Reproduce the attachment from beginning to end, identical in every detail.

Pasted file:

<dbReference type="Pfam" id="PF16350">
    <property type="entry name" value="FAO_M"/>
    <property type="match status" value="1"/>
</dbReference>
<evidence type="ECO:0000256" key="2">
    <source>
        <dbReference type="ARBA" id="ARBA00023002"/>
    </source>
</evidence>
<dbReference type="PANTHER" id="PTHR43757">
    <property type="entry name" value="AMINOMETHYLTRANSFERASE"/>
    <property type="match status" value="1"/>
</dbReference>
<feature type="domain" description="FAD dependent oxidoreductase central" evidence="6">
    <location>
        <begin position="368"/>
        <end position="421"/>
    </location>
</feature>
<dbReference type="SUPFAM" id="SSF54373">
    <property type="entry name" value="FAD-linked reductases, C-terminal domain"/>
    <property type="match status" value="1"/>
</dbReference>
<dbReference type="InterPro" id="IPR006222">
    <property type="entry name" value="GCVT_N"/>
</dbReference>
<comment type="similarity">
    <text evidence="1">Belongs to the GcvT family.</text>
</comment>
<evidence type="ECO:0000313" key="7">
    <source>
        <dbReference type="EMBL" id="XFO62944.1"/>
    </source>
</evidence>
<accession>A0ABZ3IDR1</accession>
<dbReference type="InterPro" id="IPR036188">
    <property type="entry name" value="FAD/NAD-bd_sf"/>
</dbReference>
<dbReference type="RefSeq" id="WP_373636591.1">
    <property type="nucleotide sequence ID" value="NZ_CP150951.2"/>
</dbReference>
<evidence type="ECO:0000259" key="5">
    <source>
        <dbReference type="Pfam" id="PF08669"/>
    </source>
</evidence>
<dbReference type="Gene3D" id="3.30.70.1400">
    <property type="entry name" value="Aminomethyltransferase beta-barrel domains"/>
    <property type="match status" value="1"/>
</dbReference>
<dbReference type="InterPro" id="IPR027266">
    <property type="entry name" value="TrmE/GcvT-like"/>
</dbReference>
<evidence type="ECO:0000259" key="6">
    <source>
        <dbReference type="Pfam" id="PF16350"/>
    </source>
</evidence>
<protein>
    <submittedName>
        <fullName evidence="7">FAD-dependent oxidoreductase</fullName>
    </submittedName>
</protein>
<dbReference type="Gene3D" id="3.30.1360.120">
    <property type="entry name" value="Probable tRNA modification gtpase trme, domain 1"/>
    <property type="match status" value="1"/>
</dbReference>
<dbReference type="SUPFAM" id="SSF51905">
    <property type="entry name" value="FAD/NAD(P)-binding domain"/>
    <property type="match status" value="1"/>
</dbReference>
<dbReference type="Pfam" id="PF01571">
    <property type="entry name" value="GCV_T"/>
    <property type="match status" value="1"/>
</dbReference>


<dbReference type="Pfam" id="PF16350">
    <property type="entry name" value="FAO_M"/>
    <property type="match status" value="1"/>
</dbReference>
<evidence type="ECO:0000256" key="2">
    <source>
        <dbReference type="ARBA" id="ARBA00023002"/>
    </source>
</evidence>
<dbReference type="PANTHER" id="PTHR43757">
    <property type="entry name" value="AMINOMETHYLTRANSFERASE"/>
    <property type="match status" value="1"/>
</dbReference>
<feature type="domain" description="FAD dependent oxidoreductase central" evidence="6">
    <location>
        <begin position="368"/>
        <end position="421"/>
    </location>
</feature>
<dbReference type="SUPFAM" id="SSF54373">
    <property type="entry name" value="FAD-linked reductases, C-terminal domain"/>
    <property type="match status" value="1"/>
</dbReference>
<dbReference type="InterPro" id="IPR006222">
    <property type="entry name" value="GCVT_N"/>
</dbReference>
<comment type="similarity">
    <text evidence="1">Belongs to the GcvT family.</text>
</comment>
<evidence type="ECO:0000313" key="7">
    <source>
        <dbReference type="EMBL" id="XFO62944.1"/>
    </source>
</evidence>
<accession>A0ABZ3IDR1</accession>
<dbReference type="InterPro" id="IPR036188">
    <property type="entry name" value="FAD/NAD-bd_sf"/>
</dbReference>
<dbReference type="RefSeq" id="WP_373636591.1">
    <property type="nucleotide sequence ID" value="NZ_CP150951.2"/>
</dbReference>
<evidence type="ECO:0000259" key="5">
    <source>
        <dbReference type="Pfam" id="PF08669"/>
    </source>
</evidence>
<dbReference type="Gene3D" id="3.30.70.1400">
    <property type="entry name" value="Aminomethyltransferase beta-barrel domains"/>
    <property type="match status" value="1"/>
</dbReference>
<dbReference type="InterPro" id="IPR027266">
    <property type="entry name" value="TrmE/GcvT-like"/>
</dbReference>
<evidence type="ECO:0000259" key="6">
    <source>
        <dbReference type="Pfam" id="PF16350"/>
    </source>
</evidence>
<protein>
    <submittedName>
        <fullName evidence="7">FAD-dependent oxidoreductase</fullName>
    </submittedName>
</protein>
<dbReference type="Gene3D" id="3.30.1360.120">
    <property type="entry name" value="Probable tRNA modification gtpase trme, domain 1"/>
    <property type="match status" value="1"/>
</dbReference>
<dbReference type="SUPFAM" id="SSF51905">
    <property type="entry name" value="FAD/NAD(P)-binding domain"/>
    <property type="match status" value="1"/>
</dbReference>
<dbReference type="Pfam" id="PF01571">
    <property type="entry name" value="GCV_T"/>
    <property type="match status" value="1"/>
</dbReference>